Boca began their title assault in Group 7 alongside Cienciano of Peru, Mexico's Toluca and Bolivar of La Paz. While far from their best, they did enough to slip into second position behind the Mexicans, securing their place with a last-day 7-0 demolition of the Bolivians. As soon as the knockout stages came around, however, Russo's charges showed their appetite for a fight remained as keen as ever.

Velez Sarsfield, Paraguayan outfit Libertad and finally Cucuta Deportivo of Colombia all came close to ousting the future champions, only for the Argentinians to call upon their experience and firepower and secure a berth in the final. Facing them there were tournament revelations Gremio, who knocked out compatriots Santos in the semis.

A masterly 3-0 first leg win in front of a heaving Bombonera virtually assured Boca their sixth Copa Libertadores title. And they duly confirmed their superiority a week later in Porto Alegre to cap a 5-0 aggregate win.

Goal king Palermo
The inimitable Martin Palermo will be, without a doubt, Boca's main goal threat at the FIFA Club World Cup Japan 2007. Born in La Plata on 7 November 1973, the man who has come to be known affectionately as 'El Loco' began playing in the youth teams at Estudiantes and made his first-team debut in 1992.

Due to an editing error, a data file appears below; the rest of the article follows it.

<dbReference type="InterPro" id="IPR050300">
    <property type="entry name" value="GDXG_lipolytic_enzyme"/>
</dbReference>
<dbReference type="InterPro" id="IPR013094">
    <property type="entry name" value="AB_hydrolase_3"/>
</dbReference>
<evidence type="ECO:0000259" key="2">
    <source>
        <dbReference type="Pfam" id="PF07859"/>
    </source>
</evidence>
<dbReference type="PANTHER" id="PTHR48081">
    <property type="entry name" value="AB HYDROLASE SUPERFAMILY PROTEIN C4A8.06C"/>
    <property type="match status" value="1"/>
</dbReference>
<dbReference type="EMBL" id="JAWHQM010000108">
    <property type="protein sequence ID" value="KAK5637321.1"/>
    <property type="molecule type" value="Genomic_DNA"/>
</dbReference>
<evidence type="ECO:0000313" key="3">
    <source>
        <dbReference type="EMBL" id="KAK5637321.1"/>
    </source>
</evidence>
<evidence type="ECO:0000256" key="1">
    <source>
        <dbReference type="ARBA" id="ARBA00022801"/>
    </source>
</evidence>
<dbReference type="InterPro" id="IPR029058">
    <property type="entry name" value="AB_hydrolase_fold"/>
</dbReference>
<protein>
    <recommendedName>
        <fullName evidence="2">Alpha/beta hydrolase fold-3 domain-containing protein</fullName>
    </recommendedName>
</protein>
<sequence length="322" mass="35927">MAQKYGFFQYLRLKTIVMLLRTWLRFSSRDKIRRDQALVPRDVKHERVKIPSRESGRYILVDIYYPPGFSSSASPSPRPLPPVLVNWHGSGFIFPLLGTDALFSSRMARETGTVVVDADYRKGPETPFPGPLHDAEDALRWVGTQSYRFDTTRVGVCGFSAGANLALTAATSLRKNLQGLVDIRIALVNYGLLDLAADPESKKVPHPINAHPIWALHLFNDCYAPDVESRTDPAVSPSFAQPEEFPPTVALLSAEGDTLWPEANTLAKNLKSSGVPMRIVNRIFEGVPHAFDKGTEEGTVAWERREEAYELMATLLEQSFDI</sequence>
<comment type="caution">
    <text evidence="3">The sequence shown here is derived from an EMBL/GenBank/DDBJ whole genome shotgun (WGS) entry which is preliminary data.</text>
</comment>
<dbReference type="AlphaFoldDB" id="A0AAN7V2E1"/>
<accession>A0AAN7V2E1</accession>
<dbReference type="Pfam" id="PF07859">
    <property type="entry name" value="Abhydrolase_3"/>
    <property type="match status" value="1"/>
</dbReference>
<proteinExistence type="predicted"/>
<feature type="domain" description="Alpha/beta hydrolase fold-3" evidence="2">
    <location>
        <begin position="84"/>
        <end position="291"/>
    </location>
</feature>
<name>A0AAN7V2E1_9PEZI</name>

The tall striker was snapped up by Boca Juniors in 1997 and helped the side to three domestic titles in his first three years, a Copa Libertadores and an Intercontinental Cup (both in 2000). After a few unsuccessful seasons in Spain with Alaves, Betis and Villarreal, Palermo returned to Boca in 2004, scoring bags of goals to help the club to two more domestic titles and five more on the international stage.

Taking full advantage of his 1.87m height, Palermo is a master in the art of heading but it is his peculiar ability to find the net so often that inspired former coach Carlos Bianchi to describe him as a 'goal optimist'. In 1998 he finished top scorer in the Apertura with 20 goals in 19 matches, a record that stands still in Argentina. He is currently seeking another milestone: to become Boca Juniors' all-time top scorer.

The man in charge
At the age of 51, Miguel Angel Russo joined the highly select band of coaches who have guided the Buenos Aires powerhouses to the summit of continental football, a privileged club previously comprising just two members, the legendary Juan Carlos Lorenzo and Carlos Bianchi. And this in his first six months at the club.

Born on 9 April 1956 in the south of Buenos Aires Province, he spent his entire playing career as a defensive midfielder with Estudiantes de La Plata, making his debut in 1975 before retiring 13 years later. By this time he had already shown his tactical appreciation of the game, and it came as no surprise then when he decided to go into the exciting but highly stressful world of football management.